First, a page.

Women paying into a savings account

Women paying into a savings scheme. Our partner brings women together in a savings and loans group to teach business skills.

Afghanistan is one of the poorest countries in the world. After 30 years of conflict, over a third of the population live below the poverty line and struggle to meet their basic needs. The majority of the population live in rural areas and depend on agriculture to feed their families.

The causes of poverty and marginalisation in Afghanistan are complex but include conflict, poor governance, a weak economy and a high prevalence of natural disasters such as earthquakes and landslides.  Afghanistan is a highly patriarchal society which means that women often face discrimination.

CAFOD in Afghanistan

CAFOD has worked alongside civil society in Afghanistan since the late 1980’s to support locally driven and sustainable development. Our work focuses on:

  • Helping people make a living: we work with vulnerable communities to support them to establish small businesses and support farmers to increase their agricultural yields and gain access to markets.
  • Helping families to be financially resilient: our partners bring community members together to join savings and loans groups and to teach numeracy and business skills. Saving small amounts each week means that families can plan for the future.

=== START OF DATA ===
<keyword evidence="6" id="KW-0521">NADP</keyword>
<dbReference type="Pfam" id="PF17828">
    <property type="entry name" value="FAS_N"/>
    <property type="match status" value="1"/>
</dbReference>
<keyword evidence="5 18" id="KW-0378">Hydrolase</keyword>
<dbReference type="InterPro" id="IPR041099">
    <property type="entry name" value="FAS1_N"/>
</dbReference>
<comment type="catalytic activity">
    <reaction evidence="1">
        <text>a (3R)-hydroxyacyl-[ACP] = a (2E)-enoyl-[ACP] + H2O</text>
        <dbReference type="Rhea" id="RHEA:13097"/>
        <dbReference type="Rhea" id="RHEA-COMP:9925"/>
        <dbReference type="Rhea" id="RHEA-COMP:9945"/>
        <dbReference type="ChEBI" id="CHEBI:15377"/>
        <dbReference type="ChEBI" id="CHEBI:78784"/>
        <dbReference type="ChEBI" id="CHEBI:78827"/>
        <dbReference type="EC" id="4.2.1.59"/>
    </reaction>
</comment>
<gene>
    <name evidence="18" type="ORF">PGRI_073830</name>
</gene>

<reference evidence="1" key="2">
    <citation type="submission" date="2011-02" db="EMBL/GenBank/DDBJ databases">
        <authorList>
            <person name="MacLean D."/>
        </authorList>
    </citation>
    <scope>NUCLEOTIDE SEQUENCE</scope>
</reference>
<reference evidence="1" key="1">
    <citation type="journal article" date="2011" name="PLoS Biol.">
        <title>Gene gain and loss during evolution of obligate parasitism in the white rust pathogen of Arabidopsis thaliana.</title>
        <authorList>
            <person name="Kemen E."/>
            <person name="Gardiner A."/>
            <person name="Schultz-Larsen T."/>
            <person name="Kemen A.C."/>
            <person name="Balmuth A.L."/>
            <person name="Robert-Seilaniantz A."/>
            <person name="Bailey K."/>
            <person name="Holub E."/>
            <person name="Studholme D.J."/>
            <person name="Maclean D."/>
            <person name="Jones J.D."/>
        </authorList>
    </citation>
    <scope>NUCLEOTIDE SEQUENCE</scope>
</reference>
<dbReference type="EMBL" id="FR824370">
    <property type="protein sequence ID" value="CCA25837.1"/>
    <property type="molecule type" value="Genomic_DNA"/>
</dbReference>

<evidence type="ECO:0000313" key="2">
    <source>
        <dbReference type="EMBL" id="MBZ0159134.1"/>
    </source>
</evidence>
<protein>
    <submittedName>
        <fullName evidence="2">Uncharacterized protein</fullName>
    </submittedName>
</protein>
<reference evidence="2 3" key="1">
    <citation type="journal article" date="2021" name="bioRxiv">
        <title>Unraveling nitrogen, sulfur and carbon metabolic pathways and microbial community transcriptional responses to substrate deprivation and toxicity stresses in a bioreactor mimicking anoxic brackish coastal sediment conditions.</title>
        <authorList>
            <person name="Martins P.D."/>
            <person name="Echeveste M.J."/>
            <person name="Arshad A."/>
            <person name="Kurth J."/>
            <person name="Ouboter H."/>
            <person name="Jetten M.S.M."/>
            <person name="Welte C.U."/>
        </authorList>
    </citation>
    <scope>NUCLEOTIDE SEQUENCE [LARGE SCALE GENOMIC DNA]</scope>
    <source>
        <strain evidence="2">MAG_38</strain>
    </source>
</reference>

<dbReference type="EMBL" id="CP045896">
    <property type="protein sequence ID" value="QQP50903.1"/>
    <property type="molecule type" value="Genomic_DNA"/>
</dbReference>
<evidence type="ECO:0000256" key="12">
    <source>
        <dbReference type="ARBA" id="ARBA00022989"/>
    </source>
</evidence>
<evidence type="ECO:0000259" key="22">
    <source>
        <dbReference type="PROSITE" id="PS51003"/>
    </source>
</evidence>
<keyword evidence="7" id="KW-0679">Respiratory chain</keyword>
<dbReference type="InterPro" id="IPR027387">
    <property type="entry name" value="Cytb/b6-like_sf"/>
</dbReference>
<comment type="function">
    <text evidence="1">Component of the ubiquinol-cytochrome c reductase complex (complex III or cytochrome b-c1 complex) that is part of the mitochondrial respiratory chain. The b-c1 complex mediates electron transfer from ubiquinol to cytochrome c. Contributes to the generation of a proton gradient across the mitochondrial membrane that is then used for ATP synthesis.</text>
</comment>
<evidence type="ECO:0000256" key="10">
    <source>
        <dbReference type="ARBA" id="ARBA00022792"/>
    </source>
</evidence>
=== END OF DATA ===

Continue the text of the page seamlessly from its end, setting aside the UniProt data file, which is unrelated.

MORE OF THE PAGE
• Promoting women’s economic empowerment: our partners work with women’s self-help groups to teach women business and leadership skills that enable them to establish and build small enterprises.
  • Advocating and lobbying with our partners: millions of dollars in aid have been sent to Afghanistan since 2001, but life for ordinary people has seen modest improvement in some areas due to insecurity, corruption and poor governance. In addition to supporting communities on the ground, we work alongside our partners to influence policy within Afghanistan and internationally to challenge some of the systems which keep Afghans in poverty.

Men, women and children gather around one of the few water sources in a village in Ghor province.

"Now we've trained women they can work to get out of poverty. They want to use their savings and turn them into a business."

Marziya, a woman from Lal District who works with CAFOD’s partner

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